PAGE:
Spring–Summer 2016

Of Primitives and Primaries

Putting color in the classroom

Nicholas Gaskill

Art education in the United States began as a colorless affair. Walter Smith, the spokesperson for the industrial drawing campaign that first put art instruction on the public school curriculum in the 1870s, advised teachers to avoid color work until high school, and even then to use it only sparingly.1 Color, he reasoned, was ancillary both to industrial drawing’s practical aims—its attempt to improve the quality of domestic goods by training the hands and eyes of future laborers—and to its metaphysical commitment to “form” as the “language of nature,” as opposed to the mere “transient circumstance” of color.2 Yet by the 1890s, these grayscale lessons had given way to activities incorporating colored chalk, watercolors, bright parquetry blocks, crayons, and other colorful materials made newly available by advances in dying and color printing techniques. Far from being put off until high school, such chromatic exercises were now recommended particularly for young children, and were accompanied by dozens of books and articles advocating a range of competing approaches to color instruction. Everyone believed that color deserved a prominent place in the modern curriculum, but there was profound disagreement over which colors should be taught, and why.

Parquetry blocks produced by Milton Bradley, ca. 1890. The phrase “7th Gift” on the packaging refers to the blocks’ position in the succession of pedagogical activities designed for young children by educator Friedrich Fröbel. Courtesy Norman Brosterman.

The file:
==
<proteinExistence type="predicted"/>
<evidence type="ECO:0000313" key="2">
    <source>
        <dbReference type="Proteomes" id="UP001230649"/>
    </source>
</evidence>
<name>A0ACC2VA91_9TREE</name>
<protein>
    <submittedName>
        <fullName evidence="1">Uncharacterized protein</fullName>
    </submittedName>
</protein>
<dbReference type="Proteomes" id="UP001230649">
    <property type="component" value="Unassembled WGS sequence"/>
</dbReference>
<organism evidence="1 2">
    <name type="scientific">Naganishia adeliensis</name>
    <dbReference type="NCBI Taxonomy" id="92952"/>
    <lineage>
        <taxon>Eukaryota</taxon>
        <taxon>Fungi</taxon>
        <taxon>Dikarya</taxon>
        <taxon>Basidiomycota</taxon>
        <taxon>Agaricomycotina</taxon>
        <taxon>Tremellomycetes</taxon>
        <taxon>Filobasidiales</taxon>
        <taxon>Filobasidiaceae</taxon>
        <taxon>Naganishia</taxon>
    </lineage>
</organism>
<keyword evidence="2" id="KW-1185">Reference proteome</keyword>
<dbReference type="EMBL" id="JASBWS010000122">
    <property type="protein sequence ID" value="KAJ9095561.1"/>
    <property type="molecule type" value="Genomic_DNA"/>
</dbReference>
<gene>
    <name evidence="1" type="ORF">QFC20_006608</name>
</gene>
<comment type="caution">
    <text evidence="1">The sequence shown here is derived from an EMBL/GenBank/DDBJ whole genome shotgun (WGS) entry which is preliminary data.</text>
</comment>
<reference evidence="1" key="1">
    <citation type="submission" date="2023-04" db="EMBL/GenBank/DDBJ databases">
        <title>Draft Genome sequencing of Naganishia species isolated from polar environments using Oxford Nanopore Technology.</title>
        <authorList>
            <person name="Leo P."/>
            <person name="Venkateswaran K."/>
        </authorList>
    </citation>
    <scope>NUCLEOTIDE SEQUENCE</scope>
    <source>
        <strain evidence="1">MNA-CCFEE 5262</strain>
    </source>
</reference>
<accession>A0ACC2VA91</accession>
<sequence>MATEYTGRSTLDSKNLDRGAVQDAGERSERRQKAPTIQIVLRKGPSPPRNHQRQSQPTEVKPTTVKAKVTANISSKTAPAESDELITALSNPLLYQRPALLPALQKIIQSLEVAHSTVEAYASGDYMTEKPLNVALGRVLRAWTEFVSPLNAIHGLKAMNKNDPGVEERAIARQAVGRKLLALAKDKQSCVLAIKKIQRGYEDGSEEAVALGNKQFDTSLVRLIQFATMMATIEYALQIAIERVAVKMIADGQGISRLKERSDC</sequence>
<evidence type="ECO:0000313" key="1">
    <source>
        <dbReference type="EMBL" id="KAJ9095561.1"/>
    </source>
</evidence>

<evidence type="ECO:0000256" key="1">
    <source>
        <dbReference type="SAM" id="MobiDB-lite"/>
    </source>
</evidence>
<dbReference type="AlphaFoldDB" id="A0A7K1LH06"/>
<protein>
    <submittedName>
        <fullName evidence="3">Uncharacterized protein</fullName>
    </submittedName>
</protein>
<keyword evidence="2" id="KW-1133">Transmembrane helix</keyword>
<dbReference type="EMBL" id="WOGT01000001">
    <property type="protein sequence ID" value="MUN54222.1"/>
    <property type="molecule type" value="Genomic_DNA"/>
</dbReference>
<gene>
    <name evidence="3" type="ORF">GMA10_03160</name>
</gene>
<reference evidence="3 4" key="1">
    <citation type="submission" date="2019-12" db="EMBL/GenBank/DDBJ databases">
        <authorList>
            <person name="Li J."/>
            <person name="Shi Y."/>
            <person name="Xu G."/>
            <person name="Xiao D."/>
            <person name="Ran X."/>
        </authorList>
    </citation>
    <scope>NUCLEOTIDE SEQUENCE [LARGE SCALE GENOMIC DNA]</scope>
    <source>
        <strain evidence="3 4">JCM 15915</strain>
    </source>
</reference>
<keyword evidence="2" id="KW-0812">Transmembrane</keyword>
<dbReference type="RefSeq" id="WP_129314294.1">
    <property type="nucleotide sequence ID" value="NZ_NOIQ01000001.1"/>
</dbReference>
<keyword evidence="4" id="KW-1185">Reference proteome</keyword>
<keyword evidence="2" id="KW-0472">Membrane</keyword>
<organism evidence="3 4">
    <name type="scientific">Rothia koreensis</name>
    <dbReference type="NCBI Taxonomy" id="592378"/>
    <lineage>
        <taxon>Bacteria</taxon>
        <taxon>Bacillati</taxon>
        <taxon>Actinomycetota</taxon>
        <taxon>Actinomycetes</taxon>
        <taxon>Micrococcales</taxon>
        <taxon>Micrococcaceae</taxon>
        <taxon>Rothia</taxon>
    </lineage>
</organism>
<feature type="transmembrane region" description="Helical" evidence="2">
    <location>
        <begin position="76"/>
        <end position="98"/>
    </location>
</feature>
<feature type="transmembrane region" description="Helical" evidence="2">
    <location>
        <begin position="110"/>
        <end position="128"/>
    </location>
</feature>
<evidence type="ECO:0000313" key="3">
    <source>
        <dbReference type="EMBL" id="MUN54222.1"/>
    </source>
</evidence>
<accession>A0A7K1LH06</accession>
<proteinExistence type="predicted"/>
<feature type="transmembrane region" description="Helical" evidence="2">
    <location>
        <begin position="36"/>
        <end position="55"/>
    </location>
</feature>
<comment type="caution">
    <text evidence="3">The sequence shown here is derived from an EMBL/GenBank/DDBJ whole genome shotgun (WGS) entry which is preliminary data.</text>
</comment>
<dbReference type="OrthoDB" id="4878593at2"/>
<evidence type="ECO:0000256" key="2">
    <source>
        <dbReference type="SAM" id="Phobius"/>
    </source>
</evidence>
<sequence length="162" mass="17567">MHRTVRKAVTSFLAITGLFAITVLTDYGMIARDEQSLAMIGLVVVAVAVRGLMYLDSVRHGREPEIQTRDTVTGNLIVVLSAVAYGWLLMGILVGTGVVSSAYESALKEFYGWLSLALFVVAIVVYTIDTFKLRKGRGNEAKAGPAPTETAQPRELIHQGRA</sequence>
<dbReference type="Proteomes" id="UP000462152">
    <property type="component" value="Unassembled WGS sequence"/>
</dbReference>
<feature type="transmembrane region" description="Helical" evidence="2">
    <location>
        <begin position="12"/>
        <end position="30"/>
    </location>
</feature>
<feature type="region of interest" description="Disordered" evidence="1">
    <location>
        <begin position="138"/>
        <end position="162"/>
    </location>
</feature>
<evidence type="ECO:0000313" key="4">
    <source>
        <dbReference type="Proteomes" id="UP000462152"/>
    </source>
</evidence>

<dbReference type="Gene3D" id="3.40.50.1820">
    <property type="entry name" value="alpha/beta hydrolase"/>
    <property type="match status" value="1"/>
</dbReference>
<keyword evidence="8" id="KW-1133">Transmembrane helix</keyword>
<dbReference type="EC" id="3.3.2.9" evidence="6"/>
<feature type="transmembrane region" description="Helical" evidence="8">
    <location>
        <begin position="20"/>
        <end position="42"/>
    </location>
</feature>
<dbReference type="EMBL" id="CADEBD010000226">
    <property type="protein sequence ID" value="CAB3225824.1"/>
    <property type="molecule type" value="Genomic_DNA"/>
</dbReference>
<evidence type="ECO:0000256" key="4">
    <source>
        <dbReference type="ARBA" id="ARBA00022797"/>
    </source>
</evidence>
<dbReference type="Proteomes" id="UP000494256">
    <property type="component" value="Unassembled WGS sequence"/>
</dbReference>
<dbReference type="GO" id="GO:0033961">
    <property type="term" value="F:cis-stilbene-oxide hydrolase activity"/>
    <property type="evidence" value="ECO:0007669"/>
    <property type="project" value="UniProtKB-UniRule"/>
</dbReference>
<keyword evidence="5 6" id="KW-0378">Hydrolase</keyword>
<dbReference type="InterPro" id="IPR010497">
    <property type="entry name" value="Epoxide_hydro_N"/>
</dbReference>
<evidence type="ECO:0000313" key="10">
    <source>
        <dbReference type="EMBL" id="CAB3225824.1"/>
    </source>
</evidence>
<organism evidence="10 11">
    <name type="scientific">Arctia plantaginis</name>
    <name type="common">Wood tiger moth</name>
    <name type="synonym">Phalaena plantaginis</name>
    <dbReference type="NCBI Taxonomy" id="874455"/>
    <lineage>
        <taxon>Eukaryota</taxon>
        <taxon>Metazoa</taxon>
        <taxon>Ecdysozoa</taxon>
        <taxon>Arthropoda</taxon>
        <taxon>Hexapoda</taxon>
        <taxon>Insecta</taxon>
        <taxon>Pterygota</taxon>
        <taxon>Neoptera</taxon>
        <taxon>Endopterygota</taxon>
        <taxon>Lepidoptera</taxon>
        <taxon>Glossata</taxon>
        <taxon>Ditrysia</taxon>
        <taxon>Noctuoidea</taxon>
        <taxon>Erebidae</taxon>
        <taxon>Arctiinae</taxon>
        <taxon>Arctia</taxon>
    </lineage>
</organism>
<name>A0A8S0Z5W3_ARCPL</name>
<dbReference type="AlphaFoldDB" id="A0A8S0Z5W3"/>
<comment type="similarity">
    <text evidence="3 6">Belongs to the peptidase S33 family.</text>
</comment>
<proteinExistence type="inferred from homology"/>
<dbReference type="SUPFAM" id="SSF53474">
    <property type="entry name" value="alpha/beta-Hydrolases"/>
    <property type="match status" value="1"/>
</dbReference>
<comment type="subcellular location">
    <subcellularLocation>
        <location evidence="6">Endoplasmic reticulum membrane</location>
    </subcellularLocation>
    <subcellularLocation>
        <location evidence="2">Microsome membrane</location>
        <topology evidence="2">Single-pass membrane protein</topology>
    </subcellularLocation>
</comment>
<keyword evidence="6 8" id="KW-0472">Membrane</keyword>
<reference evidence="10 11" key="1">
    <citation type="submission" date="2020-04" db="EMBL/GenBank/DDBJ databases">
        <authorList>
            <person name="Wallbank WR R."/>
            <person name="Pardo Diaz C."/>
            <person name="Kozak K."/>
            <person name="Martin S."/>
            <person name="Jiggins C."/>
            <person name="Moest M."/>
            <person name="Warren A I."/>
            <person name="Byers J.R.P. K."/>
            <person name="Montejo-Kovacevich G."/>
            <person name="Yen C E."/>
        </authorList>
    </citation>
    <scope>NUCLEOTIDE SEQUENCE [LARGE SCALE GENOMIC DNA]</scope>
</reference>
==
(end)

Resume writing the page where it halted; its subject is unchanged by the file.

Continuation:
The three most prominent color instruction systems at the turn of the century—those of game designer Milton Bradley, chromolithographer Louis Prang, and painter-turned-color-theorist Albert Munsell—offered divergent programs for training the vision of the next generation, rooted in conflicting beliefs about both color and childhood. They nonetheless shared a common goal that distinguishes them from the direction color education took after the 1920s. Using exercises in both looking and making, these pedagogues sought to enhance a distinct faculty of color perception known as the “color sense.” And they claimed that this training, in turn, would give students the cognitive and social abilities befitting modern citizens, even as they disagreed about what these abilities were. More than a synonym for color perception, the color sense denoted a cultivated talent for seeing and feeling colors, both singly and in combination. It was thought to be trainable, possibly historical, and to vary across human populations.3 Because it was a psychological rather than a physiological faculty—located in the mind more than the eye—the work of training the color sense involved providing students with a clear “mental image” of color. Such a mental image, educators argued, would set color instruction on a “solid” or “objective” or “logical” foundation (the terms varied only slightly) and the practical work of installing it in the child’s mind required that educators first agree on a set of color standards. What these standards were and how to derive them were the questions that most divided Bradley, Prang, and Munsell. The answers they generated reveal the historical concerns that brought color into the classroom and, in the process, made color perception a matter of pedagogical—at times even national—interest.

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